Correct tyre pressure can help to extend the life of your tyre, improve vehicle safety and maintain fuel efficiency. Pressure is measured by calculating the amount of air that has been pumped..


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  • Tyre Pressure

    Correct tyre pressure can help to extend the life of your tyre, improve vehicle safety and maintain fuel efficiency. Pressure is measured by calculating the amount of air that has been pumped into the inner lining of your tyre in pounds force (PSI) or BAR pressure The manufacturer of your vehicle specifies the suitable pressure, and it is your responsibility to make sure that the pressure is checked and corrected on a regular basis, at least every couple of weeks.

    There are three main reasons why maintaining the right tyre pressure is important. The first is safety. Tyres that are under inflated can overheat; while over inflated tyres can lead to poor handling on the road.

    The second reason is cost-efficiency. Over or under inflated tyres suffer more damage than those with the correct pressure and need to be replaced more regularly. Vehicles with under-inflated tyres also require more fuel to maintain the same speed.

  • Wheel Alignment

    Incorrect alignment can result in rapid irregular tyre wear and can even affect the handling and safety of the vehicle. Wheel alignment can be affected by driving against a kerb, hitting a pothole in the road or by excessive wear to steering or suspension components. Alignment of wheels and tyres to the specification required by your vehicle is an important way to guarantee a smooth ride and to get the most out of your tyres.
    The direction and angle at which tyres are set are both important. Wheel alignment or ‘tracking’ involves checking the direction and angle against vehicle manufacturers’ specifications. These are often described as toe in, toe out, positive camber or negative camber.

  • New Valves

    Valves help to maintain tyre pressure, vehicle safety and tyre life. The valve in your wheel and tyre assembly is a small but very important part of your vehicle. It holds the pressure inside the tyre assembly and is the access point for regulating your tyre pressure. A valve cap in good condition is also essential as it provides the primary seal and prevents dirt from getting inside.Rubber valves deteriorate with age and use. During use the valve may become damaged or worn but will inevitably deteriorate through ageing and the force it is subjected to while driving. They are relatively inexpensive yet vital to the performance of tyres. It’s therefore recommended by manufacturers to replace valves every time your tyres are changed.

  • Wheel Balancing

    If wheels are not balanced, the result could be uncomfortable driving, and premature wearing of suspension and steering components, rotating parts and tyres.Correctly balanced wheels help to eliminate vibration and avoid premature wear caused by an imbalance in the rotating wheel and tyre assembly. Vibrations happen because of the structure of a wheel assembly. Two slightly imperfect units are joined to form one complete assembly, and there is usually uneven weight distribution – heavy spots cause the wheel to wobble from side to side.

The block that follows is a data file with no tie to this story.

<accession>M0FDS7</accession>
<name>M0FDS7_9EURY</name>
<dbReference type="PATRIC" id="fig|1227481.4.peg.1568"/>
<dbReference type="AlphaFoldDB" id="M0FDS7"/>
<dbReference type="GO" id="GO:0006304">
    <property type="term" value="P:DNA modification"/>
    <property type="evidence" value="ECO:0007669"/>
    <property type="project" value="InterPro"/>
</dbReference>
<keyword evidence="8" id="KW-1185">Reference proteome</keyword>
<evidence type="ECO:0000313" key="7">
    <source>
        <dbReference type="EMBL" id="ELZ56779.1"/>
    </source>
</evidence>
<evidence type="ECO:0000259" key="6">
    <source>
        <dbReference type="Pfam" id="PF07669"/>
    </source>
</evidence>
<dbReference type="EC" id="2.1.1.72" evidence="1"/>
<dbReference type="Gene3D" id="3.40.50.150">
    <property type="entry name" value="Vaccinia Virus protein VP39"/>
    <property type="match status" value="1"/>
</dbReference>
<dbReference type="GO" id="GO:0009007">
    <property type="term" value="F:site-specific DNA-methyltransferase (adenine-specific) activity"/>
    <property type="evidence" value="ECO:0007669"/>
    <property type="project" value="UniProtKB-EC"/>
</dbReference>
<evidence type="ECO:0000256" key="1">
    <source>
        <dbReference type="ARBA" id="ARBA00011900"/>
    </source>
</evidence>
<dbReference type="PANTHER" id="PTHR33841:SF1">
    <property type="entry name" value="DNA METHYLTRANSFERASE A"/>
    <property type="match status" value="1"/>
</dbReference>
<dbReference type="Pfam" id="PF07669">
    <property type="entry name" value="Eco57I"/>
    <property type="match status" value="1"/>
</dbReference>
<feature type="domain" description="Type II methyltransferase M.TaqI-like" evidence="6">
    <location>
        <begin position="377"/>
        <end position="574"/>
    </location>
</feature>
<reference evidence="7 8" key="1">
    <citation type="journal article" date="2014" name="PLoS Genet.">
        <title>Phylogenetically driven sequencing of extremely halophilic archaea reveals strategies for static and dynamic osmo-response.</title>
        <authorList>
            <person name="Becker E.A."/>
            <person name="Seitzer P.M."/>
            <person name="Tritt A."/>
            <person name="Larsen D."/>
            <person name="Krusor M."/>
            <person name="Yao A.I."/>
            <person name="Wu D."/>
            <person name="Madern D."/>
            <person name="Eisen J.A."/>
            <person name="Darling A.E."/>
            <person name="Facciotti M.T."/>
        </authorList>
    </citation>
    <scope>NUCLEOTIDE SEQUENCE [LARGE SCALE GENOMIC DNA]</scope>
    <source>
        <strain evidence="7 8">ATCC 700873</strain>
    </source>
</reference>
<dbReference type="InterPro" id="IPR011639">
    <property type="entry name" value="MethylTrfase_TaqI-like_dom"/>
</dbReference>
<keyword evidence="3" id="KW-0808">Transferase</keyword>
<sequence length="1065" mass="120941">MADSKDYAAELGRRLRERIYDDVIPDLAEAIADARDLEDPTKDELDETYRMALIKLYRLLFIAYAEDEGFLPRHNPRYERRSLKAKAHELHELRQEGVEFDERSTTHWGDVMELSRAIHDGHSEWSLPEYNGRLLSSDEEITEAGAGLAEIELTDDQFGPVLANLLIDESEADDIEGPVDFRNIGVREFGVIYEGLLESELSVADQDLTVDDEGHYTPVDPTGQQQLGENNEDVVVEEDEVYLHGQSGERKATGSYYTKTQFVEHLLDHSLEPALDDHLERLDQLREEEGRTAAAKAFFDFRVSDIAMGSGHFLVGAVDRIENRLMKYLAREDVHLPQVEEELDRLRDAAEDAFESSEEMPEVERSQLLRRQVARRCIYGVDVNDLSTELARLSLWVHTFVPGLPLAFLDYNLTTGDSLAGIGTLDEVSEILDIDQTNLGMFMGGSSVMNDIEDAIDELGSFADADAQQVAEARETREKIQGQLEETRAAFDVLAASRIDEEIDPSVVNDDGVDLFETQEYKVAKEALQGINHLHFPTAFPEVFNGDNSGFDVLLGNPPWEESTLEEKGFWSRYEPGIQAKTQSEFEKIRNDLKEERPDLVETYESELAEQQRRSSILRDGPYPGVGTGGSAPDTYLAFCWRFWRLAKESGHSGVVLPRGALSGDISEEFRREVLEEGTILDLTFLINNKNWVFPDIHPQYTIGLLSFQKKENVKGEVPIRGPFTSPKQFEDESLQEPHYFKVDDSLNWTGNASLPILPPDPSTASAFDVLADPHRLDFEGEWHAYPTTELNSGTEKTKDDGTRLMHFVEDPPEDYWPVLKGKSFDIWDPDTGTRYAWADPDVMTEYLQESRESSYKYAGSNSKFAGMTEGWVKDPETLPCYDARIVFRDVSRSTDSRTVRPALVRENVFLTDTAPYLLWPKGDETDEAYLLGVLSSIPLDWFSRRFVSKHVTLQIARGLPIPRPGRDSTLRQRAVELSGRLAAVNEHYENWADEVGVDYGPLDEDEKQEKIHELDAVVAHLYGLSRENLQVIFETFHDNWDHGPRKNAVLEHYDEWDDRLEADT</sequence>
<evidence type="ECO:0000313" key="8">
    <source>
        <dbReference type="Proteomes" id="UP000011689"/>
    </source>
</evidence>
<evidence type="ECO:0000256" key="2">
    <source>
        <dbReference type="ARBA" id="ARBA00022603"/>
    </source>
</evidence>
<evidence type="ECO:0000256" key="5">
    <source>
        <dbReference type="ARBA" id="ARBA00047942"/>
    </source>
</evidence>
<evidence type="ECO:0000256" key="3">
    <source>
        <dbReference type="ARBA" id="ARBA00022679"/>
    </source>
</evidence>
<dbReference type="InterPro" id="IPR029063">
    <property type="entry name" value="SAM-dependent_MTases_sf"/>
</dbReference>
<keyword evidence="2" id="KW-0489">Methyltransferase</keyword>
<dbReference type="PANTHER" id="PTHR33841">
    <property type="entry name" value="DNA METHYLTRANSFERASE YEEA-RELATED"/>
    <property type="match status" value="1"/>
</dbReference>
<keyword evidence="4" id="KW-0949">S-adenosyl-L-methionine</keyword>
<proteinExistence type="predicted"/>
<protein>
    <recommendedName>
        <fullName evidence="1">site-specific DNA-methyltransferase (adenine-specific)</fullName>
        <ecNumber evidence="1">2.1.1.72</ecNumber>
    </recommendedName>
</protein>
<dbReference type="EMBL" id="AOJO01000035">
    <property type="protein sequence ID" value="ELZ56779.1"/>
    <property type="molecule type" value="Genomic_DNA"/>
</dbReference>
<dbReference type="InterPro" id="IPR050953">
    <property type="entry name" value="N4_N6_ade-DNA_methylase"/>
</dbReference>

This means that wheels need to be balanced using small weights that smooth out weight distribution and stop the vibration. The first sign that your wheels may be out of balance is when your steering wheel starts to wobble above a certain speed.

  • Tyre Rotation

    You should consider rotating your tyres so that you get consistent wear from all of the tyres. Your manual will tell you how and how often to rotate the tyres (which means swapping them between the different wheel positions on your car) but a general rule of thumb should be that tyres are rotated every six thousand miles. Please note, you should not rotate tyres if a tyre pressure monitoring system is fitted to your vehicle.Remember also, you should not automatically include the spare tyre in the rotation sequence. Some spare tyres are specifically manufactured for emergency and temporary use only; check your vehicle handbook for details.

  • Spare Tyre

    The purpose of a spare tyre is to provide a replacement if one of the tyres on your vehicle is flat or damaged. This means that it is vital to check your spare tyre as carefully as those in day to day use.It’s also important to be prepared for changing a tyre, which you may need to do in fairly difficult locations (such as at the side of a motorway in the rain). You should also familiarise yourself with the location of the car jack and the spare tyre before you need to use them in a real situation. Ensure also that you have a wheel brace as well as a good, inflated spare tyre.

    Spare tyres can be full-size or temporary space saver ‘mini spares’. ‘Mini spares’ are designed to take up less room in your vehicle and to get you home, but not to be driven on for long periods. Many of the space savers can not be used at speeds over 50mph; consult your space saver wheel or vehicle handbook for specific details.

  • Tyre Repair

    Repairing a tyre is not as straightforward as you first might think.
    Tyre repairs are covered by BSAU159f:1990 which splits repairs into two categories – minor repairs and major repairs. The British Standard also defines limits to the location, size and number of repairs that can be carried out and makes recommendations also on the repair materials to be used.A tyre must always be checked thoroughly before it is repaired. If the tyre displays any of the following, it should not be repaired; Illegal tread depth (below 1.6mm across the central ¾ of the tyre tread throughout the entire circumference)

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